The box is also the standard Nikon beige colored one that IMHO is pretty useless. I carry this lens using my Think tank Accelerator backpack. A Lenscoat hoodie XXXX is highly recommended to reduce the circumference and bulk of the lens and provide adequate protection to the huge front element of this lens.
So how does this lens perform in the field? I have had just two outing with this lens, one for birds at the local water body and one on a tiger safari at Tadoba Andhari tiger reserve.
The lens is extremely sharp at 2.8 and it just obliterates all backgrounds, if distances to your subject are not too great. Sharpness, Color, Resolution are all top notch even at F2.8. I never even bother stopping down to smaller apertures, and I am unlikely to use this lens at any other aperture other than F2.8. AF speed is extremely fast and thanks to the F2.8 aperture, I can focus accurately and quickly even in low light. Here is a low light shot which was quite a tough one thanks to all the grass blades that made focusing difficult and I shot it hand held climbing up on top of the 4×4 roll bar.
The DoF, shooting at F2.8 is really thin even at not such close distances. So positioning of your AF point is very critical for such a fast lens. Here is an example of how thin the DoF is with objects that are close enough.
VR is very effective as I got more than enough keepers even with shutter speeds down to 1/150. But importantly the older generation VR on the 400 2.8G cannot match the VR on my 200-500 f5.6E or even my 70-200 F4.0 both of which have a newer generation VR compared to the VR on the 400 F2.8G.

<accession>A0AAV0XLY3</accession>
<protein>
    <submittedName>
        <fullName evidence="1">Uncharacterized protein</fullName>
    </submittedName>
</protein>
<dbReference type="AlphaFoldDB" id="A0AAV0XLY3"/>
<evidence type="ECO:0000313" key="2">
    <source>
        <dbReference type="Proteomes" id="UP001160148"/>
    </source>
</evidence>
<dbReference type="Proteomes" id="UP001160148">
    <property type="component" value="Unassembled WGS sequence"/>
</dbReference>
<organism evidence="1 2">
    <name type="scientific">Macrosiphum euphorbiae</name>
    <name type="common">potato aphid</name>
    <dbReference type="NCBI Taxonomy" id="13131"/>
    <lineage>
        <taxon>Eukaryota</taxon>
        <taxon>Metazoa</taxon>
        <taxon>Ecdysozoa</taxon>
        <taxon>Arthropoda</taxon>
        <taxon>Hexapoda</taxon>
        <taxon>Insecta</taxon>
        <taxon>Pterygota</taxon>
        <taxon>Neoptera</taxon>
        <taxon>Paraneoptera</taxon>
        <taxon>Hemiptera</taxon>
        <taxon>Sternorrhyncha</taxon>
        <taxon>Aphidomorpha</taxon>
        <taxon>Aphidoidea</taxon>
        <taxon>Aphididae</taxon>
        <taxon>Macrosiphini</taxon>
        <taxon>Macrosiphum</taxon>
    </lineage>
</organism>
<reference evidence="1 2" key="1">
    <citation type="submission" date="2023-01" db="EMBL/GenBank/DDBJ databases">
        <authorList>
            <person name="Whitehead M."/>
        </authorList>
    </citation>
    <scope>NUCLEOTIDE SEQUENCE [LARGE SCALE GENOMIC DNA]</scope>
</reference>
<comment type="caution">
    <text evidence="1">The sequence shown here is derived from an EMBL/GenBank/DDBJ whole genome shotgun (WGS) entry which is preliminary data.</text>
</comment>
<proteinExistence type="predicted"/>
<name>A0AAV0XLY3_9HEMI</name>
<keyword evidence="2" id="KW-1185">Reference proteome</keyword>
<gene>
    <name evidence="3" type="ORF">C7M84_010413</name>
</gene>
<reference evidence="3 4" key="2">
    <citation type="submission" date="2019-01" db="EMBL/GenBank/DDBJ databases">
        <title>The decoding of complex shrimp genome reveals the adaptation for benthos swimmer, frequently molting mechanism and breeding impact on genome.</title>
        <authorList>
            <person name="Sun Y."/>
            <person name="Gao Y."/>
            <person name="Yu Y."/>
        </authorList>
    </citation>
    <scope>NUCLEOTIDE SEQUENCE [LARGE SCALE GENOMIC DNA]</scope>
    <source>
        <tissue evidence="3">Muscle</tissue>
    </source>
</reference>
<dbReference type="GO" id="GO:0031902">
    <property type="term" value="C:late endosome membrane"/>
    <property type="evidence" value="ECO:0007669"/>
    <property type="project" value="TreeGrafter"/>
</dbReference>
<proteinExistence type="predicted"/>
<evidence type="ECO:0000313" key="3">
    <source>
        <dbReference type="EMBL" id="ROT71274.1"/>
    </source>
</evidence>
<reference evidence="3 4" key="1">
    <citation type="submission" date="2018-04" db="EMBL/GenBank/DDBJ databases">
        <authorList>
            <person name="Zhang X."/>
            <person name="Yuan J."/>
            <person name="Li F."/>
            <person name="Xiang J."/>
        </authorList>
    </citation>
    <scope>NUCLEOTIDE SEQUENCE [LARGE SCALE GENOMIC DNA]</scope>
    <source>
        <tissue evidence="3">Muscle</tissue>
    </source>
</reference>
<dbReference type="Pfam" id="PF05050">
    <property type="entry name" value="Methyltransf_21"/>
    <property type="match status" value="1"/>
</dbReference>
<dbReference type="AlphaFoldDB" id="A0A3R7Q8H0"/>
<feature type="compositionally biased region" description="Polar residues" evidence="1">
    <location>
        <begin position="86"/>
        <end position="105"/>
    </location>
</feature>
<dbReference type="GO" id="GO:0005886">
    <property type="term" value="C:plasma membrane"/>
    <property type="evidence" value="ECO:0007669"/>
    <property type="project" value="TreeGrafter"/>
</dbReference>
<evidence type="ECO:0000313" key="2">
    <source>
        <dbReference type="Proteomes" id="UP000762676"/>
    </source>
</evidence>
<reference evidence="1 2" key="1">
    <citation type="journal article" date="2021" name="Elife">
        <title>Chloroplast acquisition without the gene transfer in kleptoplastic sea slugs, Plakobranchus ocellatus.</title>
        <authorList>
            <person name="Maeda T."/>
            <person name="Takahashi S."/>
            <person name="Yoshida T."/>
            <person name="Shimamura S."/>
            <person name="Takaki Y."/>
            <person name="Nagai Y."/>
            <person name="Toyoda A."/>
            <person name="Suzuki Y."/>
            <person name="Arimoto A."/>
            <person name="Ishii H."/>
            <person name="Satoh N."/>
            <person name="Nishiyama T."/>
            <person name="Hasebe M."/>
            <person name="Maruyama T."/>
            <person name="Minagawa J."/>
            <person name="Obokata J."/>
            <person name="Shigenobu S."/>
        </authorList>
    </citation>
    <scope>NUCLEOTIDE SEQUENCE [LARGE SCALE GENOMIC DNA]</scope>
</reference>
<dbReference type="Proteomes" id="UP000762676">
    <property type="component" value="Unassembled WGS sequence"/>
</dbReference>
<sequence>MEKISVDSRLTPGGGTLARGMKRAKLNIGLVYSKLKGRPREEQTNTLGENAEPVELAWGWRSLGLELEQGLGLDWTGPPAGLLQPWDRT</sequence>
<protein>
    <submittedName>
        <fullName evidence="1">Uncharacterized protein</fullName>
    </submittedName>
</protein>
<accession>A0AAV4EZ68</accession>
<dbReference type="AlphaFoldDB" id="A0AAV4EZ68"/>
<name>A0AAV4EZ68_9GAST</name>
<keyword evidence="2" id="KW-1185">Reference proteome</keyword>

Long distance shooting that has been the bug bear of most Nikon telephotos is thankfully not seen on the 400 F2.8. This mugger crocodile was atleast 75 meters away from where I took this shot even at F2.8, came out reasonably sharp.
I also shot this lens on my D7200 using my Gitzo GM5541 monopod and I am extremely pleased with the results even on a high pixel density crop sensor. While my Nikon 200-500 F5.6 VR clearly prefers my D800E over my D7200 for IQ, the difference is a lot lesser with the 400 2.8G. While the lens is crazy sharp on my D800E, its just a little less on my D7200.
I have not used a TC on this lens yet but do plan to use it sometime in the future. I also used this lens to shoot birds in flight and was very pleased with the results.
The biggest con is the price and weight. At 4.7 kgs and at a price which will buy you a decent hatchback car in India, this is a very expensive lens. Yes the new Nikon 400 2.8E is lighter by almost 1Kg in comparison to the 400 2.8G, but is even more expensive. Now the 600 F4.0 E and 600 F4.0 E cost almost the same which was not the case with the G versions. So unless you absolutely need the lesser weight of the new lens, optically I can’t see it to be much better than the older G version which even the DxO tests corroborate, with a slight edge to the older G version. But frankly this difference is moot and no one will really be able to discern differences between these lenses.
Thankfully I have been lucky enough to now acquire 2 of Nikon’s top super telephotos and their performance is nothing less than astounding. If one is unable to get good shots with this lens, it is due to operator error than anything else. I can only hope I can do justice to what these lens is truly capable of and this precision tool helps me improve my photography and take it to the next level.